Published June 19, 2013
While supporters of the Senate immigration bill tout a new analysis that shows the legislation would boost the economy and trim the deficit, critics are seizing on another, less rosy stat -- the average American wage would drop, and not recover for more than a decade.
The analysis from the Congressional Budget Office projected that, if the Senate bill passes, the influx of new immigrants would have the effect of slightly bringing down the average wage. Specifically, the estimate showed average wages for the entire labor force "would be 0.1 percent lower in 2023."
It would affect lower- and higher-skilled workers more than those in the middle of the spectrum.
The detail, included in a catalog of more positive statistics, was not lost on one of the bill's chief critics, Sen. Jeff Sessions, whose office blasted out the projection as evidence the bill would hurt the workforce.
"The wages of U.S. workers -- which should be growing -- will instead decline," Sessions, R-Ala., said. "It would be the biggest setback for poor and middle-class Americans of any legislation Congress has considered in decades."
Democrats, and some conservatives, disagree strongly with Sessions on that point. The CBO estimated that the bill would actually boost the economy -- or gross domestic product -- by 3.3 percent over the next decade, and by 5.4 percent the decade after that.
Wages would eventually rise, the office said, but not for roughly a dozen years. Effectively, the CBO said it would take time for the economy to catch up with the influx of workers.
"As the labor supply initially increased under the legislation, less capital would be available for each worker to produce output, and thus workers' output, on average, would be lower for a time. That decline would reduce average wages relative to those under current law," the report said.
Further, the changes would "cause the unemployment rate to be slightly higher for several years."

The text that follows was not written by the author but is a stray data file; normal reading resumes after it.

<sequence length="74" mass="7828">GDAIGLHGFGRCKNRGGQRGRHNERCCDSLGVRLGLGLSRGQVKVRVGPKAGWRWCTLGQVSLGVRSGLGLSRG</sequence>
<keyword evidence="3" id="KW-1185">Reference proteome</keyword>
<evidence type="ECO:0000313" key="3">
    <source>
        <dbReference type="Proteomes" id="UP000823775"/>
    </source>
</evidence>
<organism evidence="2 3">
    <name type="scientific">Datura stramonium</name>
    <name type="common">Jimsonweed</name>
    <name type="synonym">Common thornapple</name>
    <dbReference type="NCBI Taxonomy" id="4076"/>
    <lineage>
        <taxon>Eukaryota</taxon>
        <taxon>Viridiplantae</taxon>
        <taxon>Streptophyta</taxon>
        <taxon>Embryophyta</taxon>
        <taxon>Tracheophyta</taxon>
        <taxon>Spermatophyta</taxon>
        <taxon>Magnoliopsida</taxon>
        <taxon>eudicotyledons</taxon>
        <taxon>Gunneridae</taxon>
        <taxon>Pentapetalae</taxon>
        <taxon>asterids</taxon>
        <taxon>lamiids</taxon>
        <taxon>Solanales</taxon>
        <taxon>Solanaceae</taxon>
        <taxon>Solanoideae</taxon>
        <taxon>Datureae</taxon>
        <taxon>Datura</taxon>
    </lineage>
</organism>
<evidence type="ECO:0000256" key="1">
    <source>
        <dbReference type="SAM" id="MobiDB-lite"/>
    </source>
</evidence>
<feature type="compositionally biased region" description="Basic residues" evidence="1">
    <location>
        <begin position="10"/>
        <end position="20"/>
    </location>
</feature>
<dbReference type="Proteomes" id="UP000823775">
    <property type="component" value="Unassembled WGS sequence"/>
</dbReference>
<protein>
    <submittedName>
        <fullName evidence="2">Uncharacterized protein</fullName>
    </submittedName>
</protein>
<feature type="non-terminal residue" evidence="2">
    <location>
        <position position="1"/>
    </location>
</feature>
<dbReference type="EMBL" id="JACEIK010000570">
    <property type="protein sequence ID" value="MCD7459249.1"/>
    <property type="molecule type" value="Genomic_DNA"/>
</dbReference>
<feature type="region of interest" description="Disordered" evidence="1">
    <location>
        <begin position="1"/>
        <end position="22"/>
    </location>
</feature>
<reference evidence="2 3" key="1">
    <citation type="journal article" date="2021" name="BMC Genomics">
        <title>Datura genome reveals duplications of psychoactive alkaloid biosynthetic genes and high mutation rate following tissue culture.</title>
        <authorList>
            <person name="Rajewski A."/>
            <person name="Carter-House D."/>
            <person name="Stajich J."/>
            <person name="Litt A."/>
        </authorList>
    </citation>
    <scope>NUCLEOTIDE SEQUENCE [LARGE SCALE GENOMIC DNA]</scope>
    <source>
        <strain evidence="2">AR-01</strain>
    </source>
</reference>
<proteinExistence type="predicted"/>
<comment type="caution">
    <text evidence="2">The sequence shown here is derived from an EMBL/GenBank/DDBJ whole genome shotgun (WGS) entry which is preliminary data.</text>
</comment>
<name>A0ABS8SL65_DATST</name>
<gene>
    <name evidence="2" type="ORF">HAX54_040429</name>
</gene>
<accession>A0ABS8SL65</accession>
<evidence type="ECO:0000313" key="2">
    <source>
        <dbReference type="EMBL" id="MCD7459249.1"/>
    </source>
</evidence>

The CBO offered several caveats. First, it clarified that not all current U.S. residents would be worse off. Part of the decrease in wages would be attributed to new and lower-wage earners entering the economy -- which mathematically brings down the average wage.
And the report specified that the biggest impact would be felt for those workers at the low and high end of the spectrum, since immigration is typically greatest among least- and most-skilled workers.
In short, the CBO estimated that by 2033, those in the middle of the spectrum -- a mix of high school and college graduates -- would see a slight increase. However, those at the top and bottom of the income scale would still see a slight decrease.
At the same time, the 8 million or so unauthorized workers projected to gain legal status under the bill would on average see an increase in their wages, since they'd have access to better jobs.
The CBO report is considered a vital piece of evidence for both sides of the debate, as the Senate and House push separate immigration packages.
Supporters hailed its estimate that the bill would boost the economy, and reduce the deficit by $197 billion over 10 years.
Douglas Holtz-Eakin, a conservative economist and former CBO director, said the estimate shows "that reform is an economic policy opportunity."
"With Washington broke and America stuck in a jobless recovery, the CBO report proves that immigration reform would be an unambiguous policy trifecta: higher growth, significantly reduced deficits, and a rational labor policy. This should put to rest any legitimate debate about the economic and fiscal implications of responsible immigration reform," he said.
While the Senate continued to debate its bill, a House panel on Tuesday approved its own version of immigration legislation, which has a stronger focus on enforcement.